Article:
For a 2D projectile, how do I calculate the maximum height of the projectile, if gravity is the only acceleration acting on the projectile?
First, the time it takes for the projectile to hit the ground needs to be found. Assuming the initial velocity vector is known, this time may be calculated by solving the equation yfinal=y0+Vy0*T-0.5*g*t^2 for variable t. Since there is no horizontal acceleration, the horizontal velocity of the projectile will be equivalent to the initial horizontal velocity; that is to say, the horizontal velocity is constant. Therefore, the projectile will reach its maximum height at exactly t/2, where t is the value of time that it took for the projectile to hit the ground. Therefore, t/2 may be plugged back into y(t) to get the maximum height of the projectile.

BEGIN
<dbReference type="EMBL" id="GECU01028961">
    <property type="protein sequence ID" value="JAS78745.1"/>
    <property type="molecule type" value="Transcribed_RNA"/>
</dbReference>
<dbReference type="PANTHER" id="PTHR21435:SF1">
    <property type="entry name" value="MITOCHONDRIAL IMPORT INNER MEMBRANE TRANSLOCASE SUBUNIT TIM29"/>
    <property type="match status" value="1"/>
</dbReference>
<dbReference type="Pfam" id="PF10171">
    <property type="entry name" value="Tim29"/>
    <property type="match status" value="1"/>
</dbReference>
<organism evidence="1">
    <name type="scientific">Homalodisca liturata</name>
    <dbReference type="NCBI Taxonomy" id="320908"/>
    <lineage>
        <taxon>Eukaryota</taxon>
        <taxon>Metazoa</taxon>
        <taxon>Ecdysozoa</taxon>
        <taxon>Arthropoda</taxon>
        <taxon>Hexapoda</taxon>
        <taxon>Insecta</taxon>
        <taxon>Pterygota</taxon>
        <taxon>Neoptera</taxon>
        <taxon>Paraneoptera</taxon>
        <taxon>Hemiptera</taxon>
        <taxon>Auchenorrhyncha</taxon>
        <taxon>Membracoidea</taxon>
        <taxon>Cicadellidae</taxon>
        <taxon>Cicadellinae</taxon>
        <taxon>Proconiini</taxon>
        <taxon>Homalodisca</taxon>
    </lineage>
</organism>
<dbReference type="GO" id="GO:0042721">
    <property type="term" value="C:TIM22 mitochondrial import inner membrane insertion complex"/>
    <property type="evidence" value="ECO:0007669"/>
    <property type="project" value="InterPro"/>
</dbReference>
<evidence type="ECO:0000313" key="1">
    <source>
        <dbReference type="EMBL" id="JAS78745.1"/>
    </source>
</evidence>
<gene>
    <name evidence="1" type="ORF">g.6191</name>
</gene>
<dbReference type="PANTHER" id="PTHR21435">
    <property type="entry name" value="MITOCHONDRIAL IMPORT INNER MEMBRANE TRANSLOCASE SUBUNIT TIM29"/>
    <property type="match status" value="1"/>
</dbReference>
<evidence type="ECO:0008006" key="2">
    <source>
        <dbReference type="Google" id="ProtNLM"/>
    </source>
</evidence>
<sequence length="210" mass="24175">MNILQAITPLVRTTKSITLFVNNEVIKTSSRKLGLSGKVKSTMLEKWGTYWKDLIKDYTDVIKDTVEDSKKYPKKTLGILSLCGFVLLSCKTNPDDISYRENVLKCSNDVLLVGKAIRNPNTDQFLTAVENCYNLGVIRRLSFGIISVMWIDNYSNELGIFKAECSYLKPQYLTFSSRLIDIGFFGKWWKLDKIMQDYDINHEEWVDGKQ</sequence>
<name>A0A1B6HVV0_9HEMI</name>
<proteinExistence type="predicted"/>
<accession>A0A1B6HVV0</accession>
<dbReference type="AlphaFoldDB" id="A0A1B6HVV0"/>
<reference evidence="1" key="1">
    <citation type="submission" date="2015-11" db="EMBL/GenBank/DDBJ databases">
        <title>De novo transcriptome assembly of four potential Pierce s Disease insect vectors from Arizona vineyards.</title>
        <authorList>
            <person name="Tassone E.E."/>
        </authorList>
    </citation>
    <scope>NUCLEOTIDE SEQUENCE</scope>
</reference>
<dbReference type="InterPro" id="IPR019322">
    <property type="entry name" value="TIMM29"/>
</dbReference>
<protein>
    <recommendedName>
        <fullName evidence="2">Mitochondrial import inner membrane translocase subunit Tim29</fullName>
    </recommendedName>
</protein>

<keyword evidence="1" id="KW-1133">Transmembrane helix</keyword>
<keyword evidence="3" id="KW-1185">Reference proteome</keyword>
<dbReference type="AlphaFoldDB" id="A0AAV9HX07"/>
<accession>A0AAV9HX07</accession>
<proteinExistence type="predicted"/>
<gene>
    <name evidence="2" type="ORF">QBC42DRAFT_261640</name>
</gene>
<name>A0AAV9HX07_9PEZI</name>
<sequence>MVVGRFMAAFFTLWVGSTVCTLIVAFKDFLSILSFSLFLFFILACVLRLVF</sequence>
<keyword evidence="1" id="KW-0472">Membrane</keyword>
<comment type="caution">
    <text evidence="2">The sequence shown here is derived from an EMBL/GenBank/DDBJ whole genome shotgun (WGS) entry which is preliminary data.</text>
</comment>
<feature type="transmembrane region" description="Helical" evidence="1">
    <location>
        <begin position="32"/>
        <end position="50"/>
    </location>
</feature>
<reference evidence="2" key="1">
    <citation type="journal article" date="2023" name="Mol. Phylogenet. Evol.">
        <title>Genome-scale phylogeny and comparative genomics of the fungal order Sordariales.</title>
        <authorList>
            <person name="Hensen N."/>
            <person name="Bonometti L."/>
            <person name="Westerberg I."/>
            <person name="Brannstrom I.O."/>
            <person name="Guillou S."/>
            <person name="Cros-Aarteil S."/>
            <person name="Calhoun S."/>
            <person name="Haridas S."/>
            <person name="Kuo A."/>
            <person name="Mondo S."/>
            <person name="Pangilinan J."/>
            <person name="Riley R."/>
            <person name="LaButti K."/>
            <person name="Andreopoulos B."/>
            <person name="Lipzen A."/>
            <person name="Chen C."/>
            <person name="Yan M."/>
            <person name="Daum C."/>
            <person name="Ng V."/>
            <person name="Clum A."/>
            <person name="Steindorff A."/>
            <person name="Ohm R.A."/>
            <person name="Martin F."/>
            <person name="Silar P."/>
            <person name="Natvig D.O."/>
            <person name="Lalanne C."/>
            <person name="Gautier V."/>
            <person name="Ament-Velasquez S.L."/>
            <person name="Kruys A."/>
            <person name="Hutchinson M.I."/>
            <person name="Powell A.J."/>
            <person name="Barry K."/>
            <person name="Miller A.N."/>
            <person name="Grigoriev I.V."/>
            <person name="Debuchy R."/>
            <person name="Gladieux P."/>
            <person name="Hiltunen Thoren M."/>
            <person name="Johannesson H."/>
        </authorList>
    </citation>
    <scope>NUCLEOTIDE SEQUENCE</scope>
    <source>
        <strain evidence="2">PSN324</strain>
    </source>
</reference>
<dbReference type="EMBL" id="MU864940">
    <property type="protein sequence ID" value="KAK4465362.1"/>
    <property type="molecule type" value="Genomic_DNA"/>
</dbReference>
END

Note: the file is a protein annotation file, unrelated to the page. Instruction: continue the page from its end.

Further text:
I do not understand the 2nd law of thermodynamics.
The second law of thermodynamics is directly related to the entropy of a closed system. Essentially, it says that the quality of energy degrades as it changes from one form to another. This degradation is irreversible.
Given a function f(x), I do not understand how to find its maximum and minimum values.
When f(x) is at a maximum or minimum, its slope will be zero. Knowing that the derivative of f(x), which may be denoted f'(x), yields the value of the slope of f(x) for any x, we can take the derivative of f(x) and solve for the value(s) of x that make f'(x)=0. Each of these x values that satisfy f'(x)=0 may then be plugged back into f(x) to get the maximum and minimum values of f(x).